When Tobias Harris made a fall-away jump shot with four seconds remaining Tuesday night in Charlotte, it broke the Clippers’ tie with the Hornets and kept Los Angeles one game ahead of Sacramento for the eighth and final playoff spot in the Western Conference.
This Clippers season was always viewed as one of transition, between its former star-laden era and the one it hoped to build beginning through free agency in 2019. Yet throughout three-plus months of this season, the Clippers had not only remained in the playoff picture but beaten some of the NBA’s best teams.
Harris, as the team’s leading scorer and steady hand in the locker room, was central to why the team had defied many expectations and stayed afloat in the playoff race.
Five hours after Harris’ game-winning shot, the Clippers traded him and teammates Boban Marjanovic and Mike Scott to Philadelphia in exchange for sharpshooter Landry Shamet, center Mike Muscala, forward Wilson Chandler and four draft picks.
The trade with Philadelphia woke up the league — it was after 2 a.m. in Charlotte when news broke — and the Clippers might not be done yet. The team remains engaged in talks across the league ahead of the noon PST trade deadline on Thursday.
The impetus for the stunning move, even with the franchise on track for its eighth consecutive winning season, was because modest success in the short term is no longer the Clippers’ goal. Instead they aspire to “construct a sustainable, championship contender,” president of basketball operations Lawrence Frank said in a statement.
Before teams can win NBA titles, they must first have multiple stars. The Clippers can open enough salary cap room to sign perhaps two players worthy of maximum-salary contracts this summer via free agency. But they didn’t have the flexibility to acquire a top star via trade because they didn’t possess nearly as many roster-building assets — particularly draft picks — to compete with the stockpiles of young players and picks other teams, such as the Lakers and Boston Celtics, have amassed.
The four draft picks received in the trade “will be important building blocks as we continue to carry out our long-term plan,” Frank said.
The Clippers will keep an additional first-round draft pick should they miss the playoffs this season. Otherwise, the pick belongs to Boston.
The trade came one day after Rich Paul, the agent of All-Star center Anthony Davis, informed New Orleans that Davis would be willing to sign a long-term contract with the Lakers, New York Knicks, Milwaukee Bucks or Clippers. Whereas the Lakers and Celtics can use their war chests to entice New Orleans to trade them Davis, the Clippers were out of the running short of trading away every valuable player on the roster.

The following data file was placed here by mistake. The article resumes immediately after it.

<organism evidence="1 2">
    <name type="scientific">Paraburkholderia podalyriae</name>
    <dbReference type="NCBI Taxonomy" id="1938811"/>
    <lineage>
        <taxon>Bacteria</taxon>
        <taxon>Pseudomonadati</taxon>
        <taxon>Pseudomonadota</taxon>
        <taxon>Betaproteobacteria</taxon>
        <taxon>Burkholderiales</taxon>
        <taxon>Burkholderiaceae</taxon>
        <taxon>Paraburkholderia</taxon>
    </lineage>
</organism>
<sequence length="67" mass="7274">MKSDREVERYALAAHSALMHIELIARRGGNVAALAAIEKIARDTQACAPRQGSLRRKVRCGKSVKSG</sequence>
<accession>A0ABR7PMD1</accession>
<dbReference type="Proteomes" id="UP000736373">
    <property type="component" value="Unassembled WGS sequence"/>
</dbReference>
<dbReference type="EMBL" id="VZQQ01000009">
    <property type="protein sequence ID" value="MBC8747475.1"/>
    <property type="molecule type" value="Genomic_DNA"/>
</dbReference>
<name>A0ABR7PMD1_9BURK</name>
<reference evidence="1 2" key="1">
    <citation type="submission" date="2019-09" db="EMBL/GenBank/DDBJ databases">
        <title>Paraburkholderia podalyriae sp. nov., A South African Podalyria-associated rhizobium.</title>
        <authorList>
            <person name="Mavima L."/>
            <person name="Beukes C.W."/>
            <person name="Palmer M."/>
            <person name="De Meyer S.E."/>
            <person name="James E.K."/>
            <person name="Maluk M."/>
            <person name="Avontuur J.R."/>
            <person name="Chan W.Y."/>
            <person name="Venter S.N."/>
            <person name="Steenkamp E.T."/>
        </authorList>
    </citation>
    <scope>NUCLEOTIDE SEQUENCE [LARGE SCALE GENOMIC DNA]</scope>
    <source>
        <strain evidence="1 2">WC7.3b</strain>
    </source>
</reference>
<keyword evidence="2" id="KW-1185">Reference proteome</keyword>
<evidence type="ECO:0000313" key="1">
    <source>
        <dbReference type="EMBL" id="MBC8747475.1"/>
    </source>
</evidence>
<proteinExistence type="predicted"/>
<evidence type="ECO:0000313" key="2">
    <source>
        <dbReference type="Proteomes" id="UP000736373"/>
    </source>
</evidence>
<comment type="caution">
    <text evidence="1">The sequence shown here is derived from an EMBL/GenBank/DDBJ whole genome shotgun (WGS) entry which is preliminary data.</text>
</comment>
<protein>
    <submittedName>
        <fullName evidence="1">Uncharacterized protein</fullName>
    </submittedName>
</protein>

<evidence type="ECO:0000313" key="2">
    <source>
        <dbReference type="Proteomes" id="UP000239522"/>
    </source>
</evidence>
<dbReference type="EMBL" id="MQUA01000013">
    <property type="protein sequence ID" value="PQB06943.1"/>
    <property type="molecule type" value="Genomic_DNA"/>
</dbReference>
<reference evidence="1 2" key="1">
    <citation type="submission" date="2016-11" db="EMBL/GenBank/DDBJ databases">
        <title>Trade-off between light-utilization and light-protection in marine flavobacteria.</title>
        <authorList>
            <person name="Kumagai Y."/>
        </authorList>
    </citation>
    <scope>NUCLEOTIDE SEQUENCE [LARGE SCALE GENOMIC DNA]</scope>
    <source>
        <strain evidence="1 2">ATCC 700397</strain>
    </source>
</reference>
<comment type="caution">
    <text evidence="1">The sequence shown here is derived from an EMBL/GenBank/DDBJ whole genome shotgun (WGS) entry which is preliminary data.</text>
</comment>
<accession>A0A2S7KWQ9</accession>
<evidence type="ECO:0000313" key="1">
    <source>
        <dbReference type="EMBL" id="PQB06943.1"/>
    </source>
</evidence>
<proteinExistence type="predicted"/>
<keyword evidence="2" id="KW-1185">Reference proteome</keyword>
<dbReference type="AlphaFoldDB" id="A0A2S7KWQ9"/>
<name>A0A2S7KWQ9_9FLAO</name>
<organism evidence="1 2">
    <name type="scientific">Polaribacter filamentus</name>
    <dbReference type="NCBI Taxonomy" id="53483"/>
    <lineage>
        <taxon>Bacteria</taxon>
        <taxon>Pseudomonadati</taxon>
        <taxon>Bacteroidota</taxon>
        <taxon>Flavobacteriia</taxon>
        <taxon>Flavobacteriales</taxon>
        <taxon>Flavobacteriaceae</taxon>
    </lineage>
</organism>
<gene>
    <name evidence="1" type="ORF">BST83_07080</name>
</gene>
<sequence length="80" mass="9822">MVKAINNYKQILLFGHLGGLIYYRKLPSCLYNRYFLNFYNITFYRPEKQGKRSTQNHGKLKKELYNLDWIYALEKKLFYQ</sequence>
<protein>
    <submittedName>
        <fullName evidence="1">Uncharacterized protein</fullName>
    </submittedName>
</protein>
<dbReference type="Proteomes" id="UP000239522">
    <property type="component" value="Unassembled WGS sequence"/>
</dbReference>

The Clippers’ trade with Philadelphia wasn’t done solely with acquiring Davis in mind — though it can’t be ruled out as a possibility. Primarily, it was done to have the Clippers prepared to move quickly the next time an All-Star who is still under contract elsewhere asks out and has eyes for Los Angeles.
Harris was averaging career highs in points, rebounds and three-point shooting, and might be playing his way into a maximum contract this summer as an unrestricted free agent.
The Clippers also saw an opportunity to sell high and flip him into two first-round draft picks, in 2020 and 2021 — the latter being unprotected, via Miami — and two second-round picks that come from Detroit. One concern was whether the Clippers could have re-signed Harris as an unrestricted free agent this summer. Harris could be offered a maximum contract elsewhere and the Clippers want to pursue Toronto’s Kawhi Leonard and Golden State’s Kevin Durant foremost in free agency.
In the short term, the trade is expected to leave the Clippers short-handed Thursday against Indiana. Because of the quick turnaround between the trade and the matchup with the Pacers, Shamet, Chandler and Muscala will likely join their new team Friday in Boston.
The 6-foot-9 Chandler is expected to miss several more games because of an injured quad. Shamet, a 6-5 guard from Wichita State who has made 40.4% of his three-pointers, has scored in double -figures off the bench 20 times. The 6-11 Muscala is averaging 7.4 points and 4.3 rebounds while shooting 34.2% on 4.2 three-point attempts a game.
When: 4 p.m. PST, Thursday
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